One of the best ways to make your post easier to read is to put code tags around any code examples you include in your posts.
You can do this by putting [code]
at the beginning of the block of code and a matching [/code]
tag at the end of the block.
For example, if you did this in the message editor
It would get posted as this:
Hi! I just started learning Java
. Is this the right way to display a message?
An even easier way to do that is by using the "Code" button that's in the row of formatting buttons above the post editor. Simply select all of the text
you want to be formatted as code and then click the "Code" button. That will add the appropriate code tags around the selected text.
Syntax Highlighting Support
By default, the code tag will use Java syntax highlighting rules but highlighting for other languages like Python, XML, and SQL is also supported. The easiest way to change the language rules used for syntax highlighting is to select the language from the dropdown list (it shows "Java" by default) before you click the Code button. If you already know what the right value is for the language you want, you can also add that value manually in the code start tag. For Java, it would be code=java
, for Python, it would be code=python
for XML, and code=sql
for SQL. Check out the dropdown list to the left of the "Code" button in the message editor window to see all the languages supported.
Pro Tip: Don't try to use other formatting tags inside code tags
Only write code inside the code tags. Anything else in the tags makes it difficult for people to help you. Don't add any formatting tags
; if the code contains [b]...[/b] tags or [color=#x003f00]...[/color] tags, people replying to your question cannot copy'n'paste the code to execute it for themselves.
Pro Tip: Change the starting line number to match your actual code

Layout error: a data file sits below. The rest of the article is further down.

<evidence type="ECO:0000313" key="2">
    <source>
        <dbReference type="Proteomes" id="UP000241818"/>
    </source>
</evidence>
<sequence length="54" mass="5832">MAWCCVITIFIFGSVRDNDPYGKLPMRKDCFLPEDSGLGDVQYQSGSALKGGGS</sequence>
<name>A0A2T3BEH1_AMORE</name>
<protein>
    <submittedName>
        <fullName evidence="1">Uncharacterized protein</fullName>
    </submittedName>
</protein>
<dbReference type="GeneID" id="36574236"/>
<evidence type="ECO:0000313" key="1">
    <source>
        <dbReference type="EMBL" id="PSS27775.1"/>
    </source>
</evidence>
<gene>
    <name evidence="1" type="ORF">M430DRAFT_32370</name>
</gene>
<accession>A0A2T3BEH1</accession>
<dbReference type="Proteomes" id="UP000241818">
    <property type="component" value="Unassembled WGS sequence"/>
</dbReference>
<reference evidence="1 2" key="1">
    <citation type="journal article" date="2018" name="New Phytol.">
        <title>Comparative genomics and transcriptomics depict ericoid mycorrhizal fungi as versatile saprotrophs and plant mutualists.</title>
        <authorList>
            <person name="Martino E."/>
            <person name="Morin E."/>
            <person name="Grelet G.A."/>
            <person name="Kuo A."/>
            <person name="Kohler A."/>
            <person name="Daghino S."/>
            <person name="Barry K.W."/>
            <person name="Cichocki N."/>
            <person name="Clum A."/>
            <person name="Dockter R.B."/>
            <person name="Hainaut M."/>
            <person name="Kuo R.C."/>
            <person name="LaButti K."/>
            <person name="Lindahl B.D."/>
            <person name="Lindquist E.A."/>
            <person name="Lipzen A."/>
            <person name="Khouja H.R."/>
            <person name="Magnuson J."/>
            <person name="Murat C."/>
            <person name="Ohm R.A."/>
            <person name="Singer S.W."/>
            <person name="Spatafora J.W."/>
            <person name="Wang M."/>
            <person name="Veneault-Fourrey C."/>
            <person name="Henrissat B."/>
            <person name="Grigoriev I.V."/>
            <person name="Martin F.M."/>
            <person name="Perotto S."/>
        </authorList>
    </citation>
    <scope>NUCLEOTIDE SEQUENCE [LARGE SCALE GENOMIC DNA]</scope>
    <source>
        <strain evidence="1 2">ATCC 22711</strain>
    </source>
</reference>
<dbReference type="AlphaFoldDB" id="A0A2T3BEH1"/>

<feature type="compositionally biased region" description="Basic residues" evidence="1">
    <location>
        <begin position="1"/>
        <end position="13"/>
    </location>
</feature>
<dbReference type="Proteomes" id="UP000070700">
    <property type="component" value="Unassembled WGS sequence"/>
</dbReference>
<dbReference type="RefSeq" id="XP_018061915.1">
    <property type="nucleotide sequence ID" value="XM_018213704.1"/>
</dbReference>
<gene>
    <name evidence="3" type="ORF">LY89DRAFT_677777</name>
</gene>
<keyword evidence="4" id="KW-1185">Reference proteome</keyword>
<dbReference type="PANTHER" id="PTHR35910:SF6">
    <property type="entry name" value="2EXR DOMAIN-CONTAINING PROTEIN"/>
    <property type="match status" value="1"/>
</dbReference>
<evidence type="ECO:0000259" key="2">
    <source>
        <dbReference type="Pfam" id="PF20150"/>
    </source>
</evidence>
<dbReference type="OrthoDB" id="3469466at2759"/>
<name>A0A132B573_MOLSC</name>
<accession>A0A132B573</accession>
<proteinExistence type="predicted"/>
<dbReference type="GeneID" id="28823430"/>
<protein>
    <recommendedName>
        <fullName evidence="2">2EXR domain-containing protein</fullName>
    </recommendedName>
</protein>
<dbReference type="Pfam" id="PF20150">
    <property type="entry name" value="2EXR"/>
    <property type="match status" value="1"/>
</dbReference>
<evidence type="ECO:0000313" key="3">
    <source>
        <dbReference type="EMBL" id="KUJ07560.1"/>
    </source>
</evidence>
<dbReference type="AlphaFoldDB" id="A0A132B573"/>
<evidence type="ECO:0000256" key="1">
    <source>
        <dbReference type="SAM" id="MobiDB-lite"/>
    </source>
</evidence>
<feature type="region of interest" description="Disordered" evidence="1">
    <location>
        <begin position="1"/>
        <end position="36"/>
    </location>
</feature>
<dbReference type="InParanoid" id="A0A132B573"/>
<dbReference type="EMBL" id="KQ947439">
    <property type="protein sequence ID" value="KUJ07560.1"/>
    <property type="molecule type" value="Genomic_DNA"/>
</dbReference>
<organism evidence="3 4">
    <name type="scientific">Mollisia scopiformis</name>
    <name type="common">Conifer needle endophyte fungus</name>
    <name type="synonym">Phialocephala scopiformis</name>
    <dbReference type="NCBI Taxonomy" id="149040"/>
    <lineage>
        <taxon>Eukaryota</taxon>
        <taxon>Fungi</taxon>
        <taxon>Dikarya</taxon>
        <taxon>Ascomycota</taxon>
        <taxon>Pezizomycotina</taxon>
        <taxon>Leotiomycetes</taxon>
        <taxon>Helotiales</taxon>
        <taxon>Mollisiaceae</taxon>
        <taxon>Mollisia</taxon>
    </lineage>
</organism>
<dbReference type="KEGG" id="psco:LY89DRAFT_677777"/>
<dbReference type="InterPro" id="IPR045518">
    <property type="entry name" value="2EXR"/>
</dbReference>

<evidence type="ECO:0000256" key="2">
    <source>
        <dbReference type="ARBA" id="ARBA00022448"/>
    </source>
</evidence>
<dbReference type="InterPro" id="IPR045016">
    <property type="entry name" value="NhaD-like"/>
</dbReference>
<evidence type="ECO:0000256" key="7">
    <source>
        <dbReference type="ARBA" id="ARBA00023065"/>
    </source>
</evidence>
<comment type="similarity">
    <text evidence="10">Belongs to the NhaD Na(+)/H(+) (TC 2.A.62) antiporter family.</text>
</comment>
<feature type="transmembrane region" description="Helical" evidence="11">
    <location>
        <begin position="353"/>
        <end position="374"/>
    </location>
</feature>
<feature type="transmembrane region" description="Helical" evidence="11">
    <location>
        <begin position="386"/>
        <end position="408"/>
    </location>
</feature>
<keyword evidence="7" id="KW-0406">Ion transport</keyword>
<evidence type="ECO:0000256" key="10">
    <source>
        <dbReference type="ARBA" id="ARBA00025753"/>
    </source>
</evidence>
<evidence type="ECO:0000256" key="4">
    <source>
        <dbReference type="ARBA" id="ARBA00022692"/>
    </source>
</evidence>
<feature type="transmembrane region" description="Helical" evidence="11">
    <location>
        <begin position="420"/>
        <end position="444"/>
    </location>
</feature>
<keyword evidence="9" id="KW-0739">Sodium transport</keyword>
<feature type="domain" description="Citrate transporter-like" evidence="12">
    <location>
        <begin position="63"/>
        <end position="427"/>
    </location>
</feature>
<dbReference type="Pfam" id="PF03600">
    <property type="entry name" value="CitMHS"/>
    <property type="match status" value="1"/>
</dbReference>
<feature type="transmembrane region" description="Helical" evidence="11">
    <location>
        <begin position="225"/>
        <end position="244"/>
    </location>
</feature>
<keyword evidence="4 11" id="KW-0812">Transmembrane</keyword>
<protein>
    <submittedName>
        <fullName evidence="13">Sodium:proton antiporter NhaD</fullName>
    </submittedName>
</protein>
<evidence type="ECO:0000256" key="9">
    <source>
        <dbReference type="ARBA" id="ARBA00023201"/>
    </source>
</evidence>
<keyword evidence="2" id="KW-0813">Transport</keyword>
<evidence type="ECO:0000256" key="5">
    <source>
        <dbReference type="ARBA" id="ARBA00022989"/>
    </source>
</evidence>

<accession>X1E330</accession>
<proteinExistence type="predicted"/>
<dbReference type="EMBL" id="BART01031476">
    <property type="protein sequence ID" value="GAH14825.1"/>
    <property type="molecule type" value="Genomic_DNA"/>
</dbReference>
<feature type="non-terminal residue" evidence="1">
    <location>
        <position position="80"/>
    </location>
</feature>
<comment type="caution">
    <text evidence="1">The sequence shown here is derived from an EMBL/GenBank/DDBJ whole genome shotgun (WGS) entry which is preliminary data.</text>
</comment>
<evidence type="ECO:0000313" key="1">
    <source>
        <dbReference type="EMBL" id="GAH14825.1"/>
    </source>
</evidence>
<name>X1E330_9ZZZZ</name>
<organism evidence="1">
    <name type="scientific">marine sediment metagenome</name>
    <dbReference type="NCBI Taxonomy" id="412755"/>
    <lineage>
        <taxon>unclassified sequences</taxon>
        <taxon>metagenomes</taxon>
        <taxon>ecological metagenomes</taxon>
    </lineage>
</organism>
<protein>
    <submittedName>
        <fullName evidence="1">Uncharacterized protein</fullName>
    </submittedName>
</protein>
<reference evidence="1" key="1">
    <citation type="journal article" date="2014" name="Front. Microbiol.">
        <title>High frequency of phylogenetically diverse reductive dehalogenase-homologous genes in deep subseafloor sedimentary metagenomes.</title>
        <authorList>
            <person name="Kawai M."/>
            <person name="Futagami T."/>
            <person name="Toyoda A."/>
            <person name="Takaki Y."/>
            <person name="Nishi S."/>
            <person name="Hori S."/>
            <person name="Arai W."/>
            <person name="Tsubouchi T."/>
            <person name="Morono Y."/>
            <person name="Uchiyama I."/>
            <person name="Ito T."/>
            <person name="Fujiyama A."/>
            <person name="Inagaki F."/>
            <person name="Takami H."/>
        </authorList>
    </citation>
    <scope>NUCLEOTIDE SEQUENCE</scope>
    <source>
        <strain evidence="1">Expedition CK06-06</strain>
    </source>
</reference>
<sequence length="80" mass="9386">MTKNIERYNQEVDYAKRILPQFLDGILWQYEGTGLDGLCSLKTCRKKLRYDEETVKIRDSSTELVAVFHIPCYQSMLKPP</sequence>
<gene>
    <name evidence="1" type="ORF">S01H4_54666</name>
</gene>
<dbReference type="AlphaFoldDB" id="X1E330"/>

By default, the code tag will also show line numbers on the left margin of the code listing, starting at line #1. This makes it easy to reference a particular line when discussing your code. For example, people can say "Look at line 5 in the code you posted."
Sometimes it helps to match the line numbers in the code you're posting to the actual line numbers that you have in your program editor. This makes it easy to talk about any error or exception messages that include line numbers. For example, if the stack trace tells you that there's an exception on line 42 of your code, you might want to post just lines 40-44 to give people an idea of what's going on around that particular line without posting all 50 lines of code you've written. However, since the code tag starts line numbers at Line 1, it makes it harder to relate the code you post to information in the exception message. It will be helpful if the line numbers in the code you posted also matched so instead of starting from 1, the line numbers would start from 40.
To do this, just add a firstline
option to the code start tag, like so: [code=java:firstline]
. In the editor, it would look something like this:
and this is what it would look like when you post it:
I got an error message about a NullPointerException on line 42. This is what I have written:
Advanced options and examples
contains more examples for using other advanced options (e.g. using a different language than Java) as well.
It's about being nice -- when you're nice to people, they'll be nice to you
Formatting your code helps spare people who read your post from wasting valuable brain cycles on deciphering it - they can use them instead to formulate the answer to your question! Taking the time to ensure that your code is presented properly shows that you respect everyone's time enough to ShowSomeEffort
when posting your question. And surely it goes without saying that you will post correctly‑formatted code. Except, maybe, if you think your own poor formatting is hiding some other error.
If you forget to do this when posting some code, you can edit your post for a short period afterwards by clicking on the Edit icon
at its right top.
NOTE: Please keep lines inside code blocks under 80 characters.
Firstly, it's easier to read; secondly, excessively long lines tend to mess up the windowing, making threads hard to read - particularly if you don't have very high screen resolutions.
(and this applies to any post) Before you submit, always use the 'Preview' button to check your post. If you see an active scrollbar at the bottom of any of your code blocks; it means that it contains lines that are definitely
too long, but 80 characters is even better.
Finally, note that most people won't even try to read your code if you post much more than about 15 to 20 lines. Before you post your entire program and say "what's wrong with this?", try to isolate the portion where the problem lies and just post that.
When possible, post an SSCCE
(Short Self-Contained Correct Example).
Also take a look on our other tips on HowToAskQuestionsOnJavaRanch